Slight, good-humored and self-effacing, Elio Altare has become a patriarchal figure to generations of Barolo producers. Known for taking a chainsaw to his father’s old casks in a fit of desperation, Elio Altare is one of the architects of what is often referred to as the “modern” school in Barolo, a movement created by a group of young growers (known as the Barolo Boys) in the 1980s who wanted to shake up Piedmont’s sleepy establishment and bring Piedmont to the table with other legendary wine regions. Although Altare has crafted remarkable wines for decades, his most enduring legacy may prove to be inspiring the numerous young growers who were emboldened to start estate bottling their production rather than selling fruit based on Altare’s success.
Elio stood firm then and still does today. Insistently he decided to change direction and to give a different interpretation to the family’s wine, favoring elegance, finesse, and balance, following a strict regime in the vineyards, adopting new vinification and aging techniques in the cellar. The 10-hecatre estate is still managed by the family under Elio’ s supervision; his daughter Silvia is now the owner of the winery and runs the entirety of the property. Altare wines are made of their ‘classic’ Barolo (a blend of La Morra, Barolo, Serralunga and Castiglione), Barolo Arborina, Barolo Cannubi, Barolo Unoperuno (fruit sourced from the Arborina vineyard), Barolo Cerretta (from Serralunga), Langhe Larigi (old vine Barbera), Langhe Giàrborina, Langhe La Villa (barbera and nebbiolo), and their classic Dolcetto and Barbera bottlings.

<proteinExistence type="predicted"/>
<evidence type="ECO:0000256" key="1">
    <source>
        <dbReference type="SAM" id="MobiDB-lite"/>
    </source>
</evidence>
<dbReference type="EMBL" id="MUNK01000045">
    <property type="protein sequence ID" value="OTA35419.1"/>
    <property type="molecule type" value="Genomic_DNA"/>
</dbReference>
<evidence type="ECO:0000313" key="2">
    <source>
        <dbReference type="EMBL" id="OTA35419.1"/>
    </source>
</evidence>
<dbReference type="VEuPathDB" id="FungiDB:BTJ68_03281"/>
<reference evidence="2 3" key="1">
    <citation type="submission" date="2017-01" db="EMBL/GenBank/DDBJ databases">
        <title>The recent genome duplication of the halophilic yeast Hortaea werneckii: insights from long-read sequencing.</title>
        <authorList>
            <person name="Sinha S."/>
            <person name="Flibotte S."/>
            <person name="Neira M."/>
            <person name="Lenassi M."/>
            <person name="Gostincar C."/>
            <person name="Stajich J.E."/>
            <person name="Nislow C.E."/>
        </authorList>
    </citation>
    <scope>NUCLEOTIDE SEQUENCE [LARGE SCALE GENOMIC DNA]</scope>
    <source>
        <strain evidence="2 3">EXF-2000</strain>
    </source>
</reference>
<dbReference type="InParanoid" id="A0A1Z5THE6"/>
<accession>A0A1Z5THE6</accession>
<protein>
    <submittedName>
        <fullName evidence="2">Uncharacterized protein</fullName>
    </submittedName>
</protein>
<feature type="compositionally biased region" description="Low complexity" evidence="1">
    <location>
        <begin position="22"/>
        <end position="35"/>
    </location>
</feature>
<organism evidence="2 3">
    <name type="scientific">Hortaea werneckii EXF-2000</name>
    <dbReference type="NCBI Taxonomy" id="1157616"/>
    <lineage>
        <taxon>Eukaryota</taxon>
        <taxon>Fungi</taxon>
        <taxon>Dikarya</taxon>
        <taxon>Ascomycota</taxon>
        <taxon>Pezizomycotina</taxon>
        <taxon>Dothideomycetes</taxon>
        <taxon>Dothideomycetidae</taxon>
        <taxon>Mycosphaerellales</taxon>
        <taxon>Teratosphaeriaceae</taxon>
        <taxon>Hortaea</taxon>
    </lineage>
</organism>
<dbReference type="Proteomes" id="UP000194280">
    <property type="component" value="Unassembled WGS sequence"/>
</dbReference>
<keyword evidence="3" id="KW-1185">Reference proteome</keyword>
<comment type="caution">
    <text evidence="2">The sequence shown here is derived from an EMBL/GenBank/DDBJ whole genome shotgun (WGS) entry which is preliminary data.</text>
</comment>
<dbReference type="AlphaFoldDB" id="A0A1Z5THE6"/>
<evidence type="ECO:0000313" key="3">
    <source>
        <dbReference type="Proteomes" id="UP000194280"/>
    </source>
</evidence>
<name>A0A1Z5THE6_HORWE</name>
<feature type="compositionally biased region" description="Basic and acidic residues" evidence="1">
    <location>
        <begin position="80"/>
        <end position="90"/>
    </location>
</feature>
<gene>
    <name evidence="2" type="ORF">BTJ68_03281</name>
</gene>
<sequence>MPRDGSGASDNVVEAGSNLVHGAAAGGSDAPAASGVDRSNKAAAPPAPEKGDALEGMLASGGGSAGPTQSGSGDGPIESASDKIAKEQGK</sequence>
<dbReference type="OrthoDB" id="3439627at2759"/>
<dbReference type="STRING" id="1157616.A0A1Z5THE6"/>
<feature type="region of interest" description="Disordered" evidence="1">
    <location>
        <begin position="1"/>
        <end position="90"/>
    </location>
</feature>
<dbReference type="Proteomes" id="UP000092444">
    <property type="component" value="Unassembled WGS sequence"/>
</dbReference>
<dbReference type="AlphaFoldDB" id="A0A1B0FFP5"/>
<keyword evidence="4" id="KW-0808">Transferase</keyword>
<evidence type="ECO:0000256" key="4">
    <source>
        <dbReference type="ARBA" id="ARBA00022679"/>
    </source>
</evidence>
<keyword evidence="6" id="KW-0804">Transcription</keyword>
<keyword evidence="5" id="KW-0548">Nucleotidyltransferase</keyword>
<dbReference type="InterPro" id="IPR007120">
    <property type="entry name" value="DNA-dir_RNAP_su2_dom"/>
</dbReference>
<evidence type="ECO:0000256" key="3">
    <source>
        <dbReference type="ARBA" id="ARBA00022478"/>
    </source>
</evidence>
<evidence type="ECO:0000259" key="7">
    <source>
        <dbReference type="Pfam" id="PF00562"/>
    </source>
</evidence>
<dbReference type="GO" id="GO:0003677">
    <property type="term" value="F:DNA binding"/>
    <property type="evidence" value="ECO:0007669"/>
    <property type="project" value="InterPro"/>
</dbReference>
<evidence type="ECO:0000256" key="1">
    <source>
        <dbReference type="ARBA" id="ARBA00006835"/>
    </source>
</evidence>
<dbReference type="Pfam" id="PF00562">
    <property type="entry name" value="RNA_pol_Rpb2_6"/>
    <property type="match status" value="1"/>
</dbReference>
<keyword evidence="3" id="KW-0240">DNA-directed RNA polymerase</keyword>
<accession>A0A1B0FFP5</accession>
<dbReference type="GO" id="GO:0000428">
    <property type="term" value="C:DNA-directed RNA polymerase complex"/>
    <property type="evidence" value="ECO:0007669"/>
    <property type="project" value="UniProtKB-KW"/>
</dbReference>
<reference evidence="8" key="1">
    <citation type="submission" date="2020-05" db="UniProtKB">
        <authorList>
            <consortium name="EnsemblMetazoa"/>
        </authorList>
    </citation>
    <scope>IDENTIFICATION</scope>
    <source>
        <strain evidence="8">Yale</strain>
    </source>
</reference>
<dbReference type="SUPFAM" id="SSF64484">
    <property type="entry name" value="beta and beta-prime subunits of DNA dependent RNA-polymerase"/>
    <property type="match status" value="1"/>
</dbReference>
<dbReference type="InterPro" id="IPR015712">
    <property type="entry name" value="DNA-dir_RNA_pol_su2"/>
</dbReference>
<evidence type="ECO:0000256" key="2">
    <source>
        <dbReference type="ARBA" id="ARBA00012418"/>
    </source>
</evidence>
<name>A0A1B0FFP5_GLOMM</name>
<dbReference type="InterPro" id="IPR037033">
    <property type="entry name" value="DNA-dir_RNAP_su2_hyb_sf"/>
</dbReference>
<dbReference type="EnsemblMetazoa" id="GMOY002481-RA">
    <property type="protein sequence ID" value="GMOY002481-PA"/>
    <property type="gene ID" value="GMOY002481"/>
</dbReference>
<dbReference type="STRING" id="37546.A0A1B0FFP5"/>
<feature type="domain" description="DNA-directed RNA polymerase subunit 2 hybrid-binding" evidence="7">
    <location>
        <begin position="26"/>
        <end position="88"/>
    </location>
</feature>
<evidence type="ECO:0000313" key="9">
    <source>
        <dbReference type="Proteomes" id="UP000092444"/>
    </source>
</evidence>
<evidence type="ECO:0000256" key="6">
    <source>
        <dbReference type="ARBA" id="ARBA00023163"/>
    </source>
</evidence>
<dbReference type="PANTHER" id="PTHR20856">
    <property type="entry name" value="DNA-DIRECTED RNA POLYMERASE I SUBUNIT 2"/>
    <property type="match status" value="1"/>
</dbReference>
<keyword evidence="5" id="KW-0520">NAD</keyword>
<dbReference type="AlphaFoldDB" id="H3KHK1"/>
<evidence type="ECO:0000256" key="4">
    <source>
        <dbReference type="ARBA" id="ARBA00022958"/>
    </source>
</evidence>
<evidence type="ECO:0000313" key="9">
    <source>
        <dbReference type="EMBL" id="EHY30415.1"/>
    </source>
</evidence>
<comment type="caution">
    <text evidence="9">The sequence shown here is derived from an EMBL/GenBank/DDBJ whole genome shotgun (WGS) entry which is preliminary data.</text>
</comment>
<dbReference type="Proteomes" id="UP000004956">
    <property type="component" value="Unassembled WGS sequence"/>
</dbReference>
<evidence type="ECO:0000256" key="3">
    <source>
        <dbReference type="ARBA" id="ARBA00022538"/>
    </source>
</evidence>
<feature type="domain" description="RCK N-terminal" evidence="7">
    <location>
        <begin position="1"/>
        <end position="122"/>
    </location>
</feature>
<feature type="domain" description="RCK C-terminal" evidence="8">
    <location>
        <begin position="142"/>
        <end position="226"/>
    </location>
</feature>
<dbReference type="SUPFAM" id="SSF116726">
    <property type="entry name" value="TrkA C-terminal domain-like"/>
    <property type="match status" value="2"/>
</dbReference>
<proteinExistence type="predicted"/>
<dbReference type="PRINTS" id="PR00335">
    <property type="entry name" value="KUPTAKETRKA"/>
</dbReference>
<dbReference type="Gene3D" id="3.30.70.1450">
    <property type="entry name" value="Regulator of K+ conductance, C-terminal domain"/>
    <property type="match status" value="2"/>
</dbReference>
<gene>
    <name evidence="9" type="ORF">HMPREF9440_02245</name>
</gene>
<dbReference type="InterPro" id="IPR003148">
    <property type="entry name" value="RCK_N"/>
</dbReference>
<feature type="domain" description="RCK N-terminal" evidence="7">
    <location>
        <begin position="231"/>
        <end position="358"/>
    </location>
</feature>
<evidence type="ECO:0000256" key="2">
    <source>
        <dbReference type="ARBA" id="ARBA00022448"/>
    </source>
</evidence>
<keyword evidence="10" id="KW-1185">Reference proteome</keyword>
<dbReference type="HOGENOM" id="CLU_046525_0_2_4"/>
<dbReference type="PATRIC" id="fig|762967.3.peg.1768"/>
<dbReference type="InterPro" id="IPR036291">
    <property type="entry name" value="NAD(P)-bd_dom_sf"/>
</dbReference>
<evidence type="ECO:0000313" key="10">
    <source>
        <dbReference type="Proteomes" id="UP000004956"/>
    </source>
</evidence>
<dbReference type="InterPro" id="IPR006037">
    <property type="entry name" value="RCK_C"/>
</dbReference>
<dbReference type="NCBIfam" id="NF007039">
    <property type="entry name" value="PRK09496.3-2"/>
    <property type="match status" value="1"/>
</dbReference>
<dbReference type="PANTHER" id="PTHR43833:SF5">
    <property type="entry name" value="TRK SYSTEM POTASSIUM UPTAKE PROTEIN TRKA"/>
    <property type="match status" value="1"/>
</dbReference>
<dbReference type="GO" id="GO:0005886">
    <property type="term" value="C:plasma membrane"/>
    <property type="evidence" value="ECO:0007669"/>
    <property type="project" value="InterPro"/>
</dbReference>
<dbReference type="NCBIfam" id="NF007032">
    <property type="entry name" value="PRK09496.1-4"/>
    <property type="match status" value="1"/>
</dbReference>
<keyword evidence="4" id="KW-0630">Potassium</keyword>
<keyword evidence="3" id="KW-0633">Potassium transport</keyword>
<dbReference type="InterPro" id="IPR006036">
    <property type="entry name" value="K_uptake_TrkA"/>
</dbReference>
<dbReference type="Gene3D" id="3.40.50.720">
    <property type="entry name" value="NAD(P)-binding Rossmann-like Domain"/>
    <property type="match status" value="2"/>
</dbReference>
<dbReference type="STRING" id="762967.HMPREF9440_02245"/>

Today at 50 years of age Elio is a sharp as ever and always looking for new things to learn. Aside from his winery in Cinque Terre, Campogrande, his newest project pertains to the restoration of an abandoned alpine village in Castelmagno, between Piedmont and the French Alps. Elio clearly shows that his talents not only pertain to wine but also cheese-making and gardening.